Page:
Over the last several months I have worked very closely with Caroline in developing the proposed bylaws. It’s become clear that though there is a great deal of overlap in our interests and goals for the organization, there are some differences between professional OA publishers and people like myself (I’ll call scholar-publishers) that publish single journals on a non-professional basis largely on volunteer effort. There are also society publishers, research libraries, university presses and other types of OA publishers with somewhat different interests and perspectives. We have tried to design the bylaws to ensure that no one group dominates the organization and to the extent possible the organization represents everyone’s interests. We have proposed that there be several classes of members including professional publishers and scholar-publishers as separate classes of members. The board of directors that will largely govern the organization can have no more the 49% of the board members from any one class of membership. No one publisher of any type can have more than one member on the board. That in itself should go a long way to ensuring no one group dominates the organization.

While I have worked mainly with Caroline on this project, I have had some contact via e-mail with the other professional publishers. Nothing in any of my interactions with Caroline and the other publishers has suggested they are trying to dominate the organization. They have some concerns about the organization mainly reflecting the interests of scholar-publishers due to our overwhelming numbers but to my knowledge none of the professional publishers had threatened not to participate without additional votes.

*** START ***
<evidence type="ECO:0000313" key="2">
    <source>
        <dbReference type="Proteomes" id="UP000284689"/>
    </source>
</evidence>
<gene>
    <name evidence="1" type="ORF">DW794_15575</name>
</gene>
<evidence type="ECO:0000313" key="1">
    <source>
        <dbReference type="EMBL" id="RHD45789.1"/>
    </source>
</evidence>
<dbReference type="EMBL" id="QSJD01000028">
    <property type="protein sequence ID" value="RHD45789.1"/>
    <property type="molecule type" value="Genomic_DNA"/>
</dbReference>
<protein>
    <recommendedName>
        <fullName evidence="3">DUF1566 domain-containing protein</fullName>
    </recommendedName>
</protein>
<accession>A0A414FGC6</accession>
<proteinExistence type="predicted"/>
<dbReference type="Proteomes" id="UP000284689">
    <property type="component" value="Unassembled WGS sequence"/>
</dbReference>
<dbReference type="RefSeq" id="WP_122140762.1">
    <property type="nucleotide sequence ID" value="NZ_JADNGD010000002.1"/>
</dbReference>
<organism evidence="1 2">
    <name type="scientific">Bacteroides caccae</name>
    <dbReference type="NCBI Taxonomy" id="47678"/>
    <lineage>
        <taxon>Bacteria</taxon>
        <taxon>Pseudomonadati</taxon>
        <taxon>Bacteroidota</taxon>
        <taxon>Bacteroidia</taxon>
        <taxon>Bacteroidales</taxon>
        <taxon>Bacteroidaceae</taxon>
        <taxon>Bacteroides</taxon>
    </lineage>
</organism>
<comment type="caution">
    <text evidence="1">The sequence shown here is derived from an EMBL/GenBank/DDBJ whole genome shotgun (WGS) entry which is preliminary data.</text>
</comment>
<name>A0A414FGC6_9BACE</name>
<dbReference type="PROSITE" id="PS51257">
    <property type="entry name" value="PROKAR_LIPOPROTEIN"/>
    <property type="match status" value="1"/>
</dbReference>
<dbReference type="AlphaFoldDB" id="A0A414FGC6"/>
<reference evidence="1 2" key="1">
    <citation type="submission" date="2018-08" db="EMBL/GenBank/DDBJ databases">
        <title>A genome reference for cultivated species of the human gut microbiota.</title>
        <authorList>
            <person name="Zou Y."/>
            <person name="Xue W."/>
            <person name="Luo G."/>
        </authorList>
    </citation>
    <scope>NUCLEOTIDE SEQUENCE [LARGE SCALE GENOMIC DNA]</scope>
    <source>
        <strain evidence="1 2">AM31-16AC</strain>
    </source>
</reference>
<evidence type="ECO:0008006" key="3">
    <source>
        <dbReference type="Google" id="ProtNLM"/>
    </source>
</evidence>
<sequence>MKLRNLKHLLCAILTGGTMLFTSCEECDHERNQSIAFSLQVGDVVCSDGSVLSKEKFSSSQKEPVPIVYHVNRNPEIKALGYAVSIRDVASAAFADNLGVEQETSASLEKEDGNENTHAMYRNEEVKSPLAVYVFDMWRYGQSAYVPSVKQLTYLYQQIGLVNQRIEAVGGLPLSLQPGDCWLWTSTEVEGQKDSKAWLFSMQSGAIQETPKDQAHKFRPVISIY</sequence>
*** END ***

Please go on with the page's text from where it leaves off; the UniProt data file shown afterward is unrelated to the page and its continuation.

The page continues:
Caroline and I had proposed to allow larger publishing organizations to have additional voting members. This may be unique but every organization is unique in some ways. The group of publishers we are seeking to represent have a different set of demographics than an organizations such as ALPSP.

We proposed to base additional voting members on the number of peer-reviewed OA articles published in the preceding year. While clearly not perfect it seemed the best option and at least easily measurable. The last version of the bylaws that has been circulated publicly stated this as a general concept. This part of the bylaws was highlighted in red with the hope that it would generate some feedback. We received several comments and concerns on a variety of issues, but none as yet have addressed this issue other than the concerns above brought by Gunther.